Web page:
"The the loss of loss of Veloce podcast loss of podcast. Hey sexy friend. He's making me his bitch. Maybe want to get a piece of that. Want to talk about sexy. Tease erections very creepy field. I can guarantee that underwear theft will come up again. None of this is relevant. Pokemon cokie balls seven hundred and fifty middle bottle of rum. Welcome to diversity. Podcast A study. This is your grumpy uncle. Pita he will say words at you. I have been playing a game on my phone. Game is called Castle wreck now. It's honestly a little difficult. Even call it a game. Because essentially you just shooting cannons at a castle. I've done about two hundred fifty castles and it hasn't gotten any harder and there's no real challenge to it but the appeal to me is. I just like watching the particle physics. I just like watching the bricks fall apart in the towers collapse and stuff so for me. It's not really a game with a challenge or anything like that. It's just cool to watch things explode. Which gives you really you know deep insight to my mentality and psychology. The interesting thing is that every fifth level there's a boss levels the exact same castle so far you get to attack it from slightly different angles. That's pretty much it but the king is in a tower in the middle. So if you hit that tower and the tower collapses you kill the king as a very satisfying for someone like me. Who's just awful human being but the game is actually based on what percentage of the castle you've destroyed so you don't actually most of the time have to destroy every single part of the castle to be successful like if you're looking at it you have to destroy seventy percent completely and that'll count as the castle being destroyed. I bet there's a lot of bass parts you couldn't actually like destroy properly so they had to take it down from a hundred percent true hundred percent down to something else thing. Is that means you can blow up all the walls of the boss. King's castle not kill the king and actually beat that level. Now I find that very very satisfying I feel that. Killing the king is imperative to the successful destruction of this castle. If you're not killing the king you have. It really destroyed the heart of the castle now. My son was watching me play castle wreck and he watched me do a boss fight and he wants this. Exact scenario playout said never happy. If I don't kill the king my son trying to be a good person. He looked at me and he said but at least he'll be sad and that warmed the empty cockles of my heart because yes the castles destroyed. The king has no protection and absolutely he will be bad in. Maybe that's even more of a win. Because he has to live with that feeling. I have been very busy lately. So we missed an engineer's Japan. We basically missed a second engineers Japan. I recorded one in the office. If you listen to that show you can hear that. The tone is very different because I mean in Echoey Room with Mike. Microphone and stuff but basically it's been hard to kind of keep up with running to shows and what I wanna do is actually spend a little more time writing the third show. I'm trying to create so I can get some headwind on that. Naxi maybe start recording some of that. That's going to relate to the next story that I'm going to talk about so right now. I'm considering making veloce. Podcast biweekly and maybe Ninja News Japan as well so I would alternate needs us. Japan veloce Podcast News. Japan Philosophy podcast. She'd still be getting weekly episodes but it would actually be about half as much work. I I'm just. This is kind of an update on just the state of the podcast. I was considering putting them back into one. Rss Feed so if you subscribe to Veloce gas you actually get one week would be veloce podcast and the next being engineers Japan and vice versa. I don't know it seems like more work than it's worth now. Because of already built both podcasts and I know that there are more people listening in engineers Japan right now and they probably are listening to that because they're not interested in Veloce podcast. The topics are very different. Or maybe just during the busy season so I have no desire to actually stop but I do have a desire as I've said every time I've done a state of the podcast WanNa make it better and the problem with me wanting to make this better is that it takes more time to make anything better some more planning more research More diversity in stories things like that. These are the problems but if I want to keep up ex amount of contents you have to actually sacrifice quality or depth or all the other things kind of go with it and actually do just want to produce more and more and more and more content. But I have to go to work every day. So the reason stuff didn't get made last week. I went on holiday for three days and then I worked eight nine days in a row with no day off and this is my first day off. It's not my normal day off trying to record two weeks in advance because next week is the emperor's birthday we're GONNA celebrate that by having a day off on Monday My kids are going to actually have school on Saturday and they get a makeup day off on Tuesday which is my day off so I'll be taking care of them so this is essentially any event that happens in my kid's life can impact whether or not I can record so that's just the reality of having a family. It ruins your ability to be successful in creative endeavor if you are connected to other human beings. Let's say that right now now the other project I want to work on. I've actually mentioned multiple times at the Jews adventure and then I read this story and it's choose co LLC. I didn't realize that choose. Your own. Adventure was really copywriting. Of course it is because those books are called. Choose your own adventure books. And I've always had a deep love for them that I guess title or John. Rhea is owned by choose co LLC and they are right now suing net flicks for twenty five million dollars in damages intrigue Mark and Trademark Infringement. That is because of the Netflix. Show part of the dark mirror series and I think it was called Bender snatch which I always say row. I always say like Bund. Anyway I say that word wrong. I probably will by the end of this story because they called it a choose your own adventure TV show choose co LLC is now able to sue them. And I think within the show now I didn't actually get a chance to watch it within the show. I think they actually pick up like a choose your own adventure style book in refer to it as a choose your adventure. And what they're saying. Is this connects that show to our brand so closely people would be confused as to the connection and it's almost tacit approval that the choose your own adventure within banner snatch is connected to Choose Co. Llc Netflix tried but didn't ultimately acquire the rights but then they made the movie anyway and they use the brand name. I didn't know that was a brand name. So that's actually my first problem so the question I run into is I wanted to call my podcast that I'm making a choose your own adventure podcast because of course that's what everyone understands and knows as a thing we're doing. I was maybe going to be smart and say called a choose your podcast but that is that actually confusing as to what the nature is. I've decided to not be as obtuse with my naming structures. I think Veloce podcast was the biggest mistake I've made with creating this podcast because it does nothing to help you understand what we're doing here And people can never remember the name when they searched for it or go to recommend it with friends. I've had more people go. Say Your podcast. You know the dinosaur one which means it's in there somewhere but they can't actually remember the name and so that's the first mistake I made with this Ninja News. Japan is pretty well branded. It's about Japan. It's about news the Ninja the Ninja part is relevant. But it's just there to sort of make sort of a a nice sounding name daily affirmations weekly the other podcast I have is fairly well-named so you can see I've learned from my mistake. I was tempted to rebrand this. Podcast THAT CHUNK MC beef chest podcast or the chunk MIC podcast. But again that's just as useless as veloce podcast. And these are all based off my Gamer tags and stuff like that from various xbox and playstation systems. But I'm running into a problem now so I I had a title for the show which is going to be. Maybe the name if it was a book but when you explain it to people. I want to be able to say it's a choose your own adventure. Podcast you'll go through an episode and there will be a choice at the end in that choice will be the next episode. You listen to not in order. That's very important. So making that concept clear at the beginning to me is vital. Because if you don't make that concept clear using simple terms people might start listening to it in order and then none of it makes sense. Now I don't expect to make any money off this. I haven't made much money off any of the projects I've made podcast wise. I do it for honestly just because I love making content but Mike Goal. My actual plan was to make this original one and if it got popular than I would put effort into writing a second one and try to monetize that because essentially you get one book for free and then you get a second book. Do you have to pay for people like the first one? They'd be more willing to pay for the second. That was my actual thinking. We are still talking years in the future but the concept of the choose your own adventure is the Lynch pin to the success of people. Actually listen to this thing properly and understanding what they're supposed to do and if I can't use choose your own adventure because I might get sued. The question is how do you come up with a phrase or explain it that simply so that people can understand because you could say? It's a multi choice narrative. I can come up with my own original term. It is a non linear user driven experience. It's episodic multifaceted podcasting. The fact of the matter is everyone already knows what to choose. Your own adventure is so that means you then don't have to explain the concept that heart so this lawsuit is something. I'm following closely. I don't again. I don't think anyone's GonNa be suing me for twenty five million dollars in damages. Because I'm not going to have twenty five million dollars so I mean I guess they could sue me for twenty five million dollars just the expectation that they actually would get. It is unlikely the interesting part to me would be I would say right away. Well why don't you just take all the profits from it? And then they find out the profits zero and it's like good leave me alone. They would still probably take money from me somehow. Ruin my life because I now feel like choose. Your own adventure guys might be a little bit evil. We're into companies protecting their intellectual property. Because they have to sue people to do that. They always come off as evil even if they're not they are just protecting themselves and they're protecting themselves from Netflix. Which is a much bigger entity in the world at this moment. So they're trying to make sure that Netflix doesn't just like bowl through and make your own shows again and again and again and ruin their and they lose sort of the value of their property. So it's been kind of a tough month for podcasting for me. I've just had a lot of work to do. And it looks like next month is GonNa be the same so I'm trying to get ahead of the curve right now but I'm actually thinking on into the future. How can I create more projects? How can they sustain what I've already made? How can I avoid getting sued for twenty five million dollars and honestly right now? I don't have the answer but just the same. I will make this promise to you. I will keep producing garbage content. That you care nothing about yet is somehow vaguely entertaining until the day. I die until a few weeks before I'd I assume I get sick. I if he's a sudden accident I can't really make that many promises for how long it's GonNa last but I don't want to sit here and talk about my own. Death now is turning out to be really bad day. This initially comes from read it which was then picked up by one of these other sites cheeseburger or something And then it gets sort of passed around the Internet so I found out. There's youtube videos where people just like read. Read it stories which seems really cheap to me but I guess that's something happens so let me read. This was about like psychological tricks. You can play another people in psychology. Something I'm always really interested so I actually read most of these and went back and read the original thread on Reddit. One of the silence. What the person says is. It's a very effective interview technique because as humans we are conditioned to break silences in conversations which is true. A lot of people are very uncomfortable silences. I work in Japan Japan. We have a lot of people join my company from the West and one of the things we often ended up explaining to them is that Japanese people are more comfortable with silences than you are. And of course everyone was. Oh no no. I'm really comfortable with silence. But of course they didn't wait for three seconds before they started talking because they're actually so uncomfortable with the idea of sitting there and silence for a while. Japan is a society. Japanese people are more willing to silently. Wait while someone thinks to answer and we have to train the people we work with to be like. You have to wait and don't just talk all the time that that people answer. I don't know if it's because I lived in Japan. I have a different personality. I have always been very comfortable with silences. One of the responses was very interesting. So this lost star twenty seventeen. I had a conversation with my former boss who was kind of a psychopath. He started by saying he needed. Ask me a question. Then he made a bunch of statements and then just stopped and was silent. I assumed his question was implied by the statement so I started to respond to the statements. He cut me off and chastised me for interrupting when he hadn't asked the question yet then he did the same thing. Several statements then silence than I start to talk and get yelled at. He did this three times before finally asking a question. I thought he was absolutely nuts later. I learned this technique people use to establish dominates. Now I have a similar experience except I don't think it was intentional so clearly. This story from Lost Star. Twenty seventeen is intentional. Boss was trying to be difficult. And establish dominance. I don't know if that's what was going to happen in the situation. I was in but the first thing is I was comfortable silence so why was in a meeting. There were multiple people and my immediate supervisor said to me I have a question and then made several statements and then stopped and that was it so since there was no question I didn't do it lost star. Did I sat in and there was a lot of waiting got very uncomfortable so everyone was waiting for something to happen so instead of speaking out of turn or trying to answer. I just said was that a question because he had made several statements but he hasn't actually asked a question so very similar to the situation. That's why this sort of sparked this memory now. The thing is at that point because the pause had been so long clearly he had finished speaking. Everyone in the room was waiting for a response. He couldn't turn around and say yes he had asked a question and I hadn't understood it because we all understood. There are no questions asked. If he'd been trying to assert dominance that has been undermined by the fact that I just pointed out he never actually asked a question and the actual result was the other people who are in. The meeting started laughing because I think primarily again from discomfort. They just been sitting through this long pause. They just seen something weird happen so they laughed to relieve some tension. If my boss in this situation was trying to establish dominance which people sort of instinctively do to me? I'm very confident guy. They all learned about the Judeo background. I kind of walk into rooms like owned the place but that gives people this idea like what I wanna do. Is I want to beat that guy. I want to put that guy down a notch. That's happened to me a lot in my life. The problem is it's usually ineffective because a lot of times I won't even notice I would recommend to everyone who listens to this podcast. Get comfortable with silence because the people who try to use silence against you. They tend to be impatient people. And if you can get to the point where you can comfortably wait longer than them. You will always ruin their plans. So if you're in a situation like this where your boss is trying to establish dominance so they say stuff and they get angry at you when you speak best. Be Back at them. The actually the only thing you can do you sit there in silence in weight. And I guarantee they'll give in a lot sooner than you think because they'll get frustrated that their technique isn't working the irony here is that you're listening to a podcast and one of the things. I do is cut out any extended silences because that wouldn't be a good podcast. The loss of the loss of loss. Podcast the loss of PODCASTS. Hey sexy friend. He's making me bitch. Thank you for listening. Leave a text to voice question or comment at Voice Link Dot FM slash veloce. Podcast you can find the podcast on night. Younes stitcher a cast or go to velizy Peter dot com slash. Podcast sexy at Hamas probably does.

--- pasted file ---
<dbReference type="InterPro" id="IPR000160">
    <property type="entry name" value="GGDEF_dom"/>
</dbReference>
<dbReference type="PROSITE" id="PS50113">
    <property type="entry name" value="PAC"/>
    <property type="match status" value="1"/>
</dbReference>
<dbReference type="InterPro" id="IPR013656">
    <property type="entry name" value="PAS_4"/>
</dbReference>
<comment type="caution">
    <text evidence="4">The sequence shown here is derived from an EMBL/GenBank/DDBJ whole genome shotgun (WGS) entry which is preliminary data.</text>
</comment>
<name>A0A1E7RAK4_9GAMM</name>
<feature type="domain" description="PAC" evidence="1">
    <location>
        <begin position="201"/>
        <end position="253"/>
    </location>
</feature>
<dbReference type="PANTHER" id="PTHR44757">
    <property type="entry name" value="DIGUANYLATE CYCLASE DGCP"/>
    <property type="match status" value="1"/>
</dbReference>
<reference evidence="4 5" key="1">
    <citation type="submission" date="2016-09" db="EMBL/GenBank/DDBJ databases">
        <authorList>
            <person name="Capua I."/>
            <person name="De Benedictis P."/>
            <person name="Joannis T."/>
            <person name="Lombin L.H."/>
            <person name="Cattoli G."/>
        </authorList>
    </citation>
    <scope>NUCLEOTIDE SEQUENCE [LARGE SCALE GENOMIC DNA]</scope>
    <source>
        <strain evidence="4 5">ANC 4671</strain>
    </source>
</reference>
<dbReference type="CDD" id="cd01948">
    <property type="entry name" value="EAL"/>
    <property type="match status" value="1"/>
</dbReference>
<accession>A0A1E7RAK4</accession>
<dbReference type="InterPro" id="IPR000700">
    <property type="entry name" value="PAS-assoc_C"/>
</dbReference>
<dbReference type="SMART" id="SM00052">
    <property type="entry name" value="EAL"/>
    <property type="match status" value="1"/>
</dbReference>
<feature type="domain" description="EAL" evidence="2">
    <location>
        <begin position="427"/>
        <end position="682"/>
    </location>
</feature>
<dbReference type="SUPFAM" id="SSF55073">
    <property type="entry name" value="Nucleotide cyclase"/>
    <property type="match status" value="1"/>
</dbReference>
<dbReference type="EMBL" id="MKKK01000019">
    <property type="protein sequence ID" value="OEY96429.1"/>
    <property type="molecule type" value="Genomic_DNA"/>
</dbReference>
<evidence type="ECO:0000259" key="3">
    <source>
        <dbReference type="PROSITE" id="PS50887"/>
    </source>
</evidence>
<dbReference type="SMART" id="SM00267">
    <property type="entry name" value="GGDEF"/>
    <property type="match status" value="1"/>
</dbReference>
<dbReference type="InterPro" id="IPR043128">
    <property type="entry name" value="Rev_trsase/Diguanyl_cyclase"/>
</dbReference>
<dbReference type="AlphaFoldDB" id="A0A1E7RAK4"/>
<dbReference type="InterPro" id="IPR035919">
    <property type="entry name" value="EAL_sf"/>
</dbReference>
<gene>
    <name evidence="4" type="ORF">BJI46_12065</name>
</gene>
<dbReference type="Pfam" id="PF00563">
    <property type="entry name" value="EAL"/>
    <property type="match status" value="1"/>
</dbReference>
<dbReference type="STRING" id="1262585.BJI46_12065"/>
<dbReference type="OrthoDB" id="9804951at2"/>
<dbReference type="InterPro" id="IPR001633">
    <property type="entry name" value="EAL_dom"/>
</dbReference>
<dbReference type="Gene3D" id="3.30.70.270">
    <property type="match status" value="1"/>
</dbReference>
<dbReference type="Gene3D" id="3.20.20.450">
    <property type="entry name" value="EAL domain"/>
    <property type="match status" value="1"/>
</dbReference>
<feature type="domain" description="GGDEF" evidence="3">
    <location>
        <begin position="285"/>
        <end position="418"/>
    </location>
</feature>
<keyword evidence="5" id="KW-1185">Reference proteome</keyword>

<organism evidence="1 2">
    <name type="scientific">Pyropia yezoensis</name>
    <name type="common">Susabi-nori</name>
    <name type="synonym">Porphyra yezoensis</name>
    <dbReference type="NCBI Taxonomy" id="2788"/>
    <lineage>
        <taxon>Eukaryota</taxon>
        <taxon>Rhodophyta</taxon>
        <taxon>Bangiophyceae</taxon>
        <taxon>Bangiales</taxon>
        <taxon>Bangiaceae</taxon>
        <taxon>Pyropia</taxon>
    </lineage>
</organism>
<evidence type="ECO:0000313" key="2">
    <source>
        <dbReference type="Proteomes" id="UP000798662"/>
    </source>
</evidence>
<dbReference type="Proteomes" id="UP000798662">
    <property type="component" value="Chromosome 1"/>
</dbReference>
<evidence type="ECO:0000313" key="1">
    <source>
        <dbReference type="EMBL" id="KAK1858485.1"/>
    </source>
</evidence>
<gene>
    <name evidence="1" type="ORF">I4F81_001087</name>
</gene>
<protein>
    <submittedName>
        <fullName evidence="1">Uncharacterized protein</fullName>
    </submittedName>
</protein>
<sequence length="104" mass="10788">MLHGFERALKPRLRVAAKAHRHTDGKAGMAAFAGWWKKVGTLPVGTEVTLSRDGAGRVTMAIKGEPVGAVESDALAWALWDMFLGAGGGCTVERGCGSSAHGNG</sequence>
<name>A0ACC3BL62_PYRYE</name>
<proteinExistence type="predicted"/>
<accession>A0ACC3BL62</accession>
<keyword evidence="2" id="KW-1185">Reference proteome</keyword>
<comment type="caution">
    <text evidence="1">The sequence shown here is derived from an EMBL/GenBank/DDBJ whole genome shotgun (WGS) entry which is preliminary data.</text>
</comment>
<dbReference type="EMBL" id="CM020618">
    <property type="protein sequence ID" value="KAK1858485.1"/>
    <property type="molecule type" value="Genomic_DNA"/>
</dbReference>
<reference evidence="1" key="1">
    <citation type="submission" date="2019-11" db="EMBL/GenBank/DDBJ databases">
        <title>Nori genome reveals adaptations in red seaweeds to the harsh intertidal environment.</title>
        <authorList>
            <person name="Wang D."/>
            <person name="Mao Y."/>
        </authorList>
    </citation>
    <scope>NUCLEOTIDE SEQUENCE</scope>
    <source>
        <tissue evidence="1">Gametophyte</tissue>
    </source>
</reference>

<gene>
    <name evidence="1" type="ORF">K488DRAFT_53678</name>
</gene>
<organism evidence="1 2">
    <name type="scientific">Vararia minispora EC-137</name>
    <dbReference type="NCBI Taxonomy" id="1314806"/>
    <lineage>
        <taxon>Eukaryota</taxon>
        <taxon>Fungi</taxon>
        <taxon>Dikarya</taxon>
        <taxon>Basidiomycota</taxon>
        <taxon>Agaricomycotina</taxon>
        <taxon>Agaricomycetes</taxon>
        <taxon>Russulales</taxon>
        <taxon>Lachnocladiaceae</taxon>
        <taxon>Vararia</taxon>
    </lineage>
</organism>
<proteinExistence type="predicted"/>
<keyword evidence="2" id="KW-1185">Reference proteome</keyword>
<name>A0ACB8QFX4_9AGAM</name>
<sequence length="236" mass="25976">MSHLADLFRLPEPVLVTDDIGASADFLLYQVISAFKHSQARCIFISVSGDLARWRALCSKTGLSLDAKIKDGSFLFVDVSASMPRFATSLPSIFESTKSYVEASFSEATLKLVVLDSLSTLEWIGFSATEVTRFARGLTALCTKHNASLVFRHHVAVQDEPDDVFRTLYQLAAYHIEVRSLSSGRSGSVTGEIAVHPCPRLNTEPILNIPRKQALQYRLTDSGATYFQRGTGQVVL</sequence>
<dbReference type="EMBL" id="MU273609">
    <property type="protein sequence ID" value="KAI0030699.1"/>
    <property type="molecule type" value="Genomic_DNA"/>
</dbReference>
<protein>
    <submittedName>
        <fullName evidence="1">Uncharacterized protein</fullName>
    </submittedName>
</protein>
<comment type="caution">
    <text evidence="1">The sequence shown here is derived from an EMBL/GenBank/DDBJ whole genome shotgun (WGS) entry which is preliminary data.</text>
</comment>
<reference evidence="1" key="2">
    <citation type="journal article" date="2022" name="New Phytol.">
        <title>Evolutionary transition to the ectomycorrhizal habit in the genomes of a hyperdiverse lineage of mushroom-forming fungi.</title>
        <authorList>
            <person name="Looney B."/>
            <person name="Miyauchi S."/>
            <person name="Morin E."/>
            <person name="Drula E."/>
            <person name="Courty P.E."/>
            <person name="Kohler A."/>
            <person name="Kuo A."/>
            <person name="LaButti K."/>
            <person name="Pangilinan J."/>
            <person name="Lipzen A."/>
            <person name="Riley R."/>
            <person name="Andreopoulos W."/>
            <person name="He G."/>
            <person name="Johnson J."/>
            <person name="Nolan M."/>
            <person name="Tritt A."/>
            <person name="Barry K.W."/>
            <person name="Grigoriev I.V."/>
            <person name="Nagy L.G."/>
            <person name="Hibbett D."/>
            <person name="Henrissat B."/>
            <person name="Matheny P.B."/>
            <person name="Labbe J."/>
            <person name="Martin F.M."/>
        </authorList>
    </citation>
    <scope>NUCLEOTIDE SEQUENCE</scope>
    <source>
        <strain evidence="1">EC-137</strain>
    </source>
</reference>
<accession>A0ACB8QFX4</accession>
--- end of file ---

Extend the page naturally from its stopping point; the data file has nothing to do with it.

Searching for Balance: How and Why We Work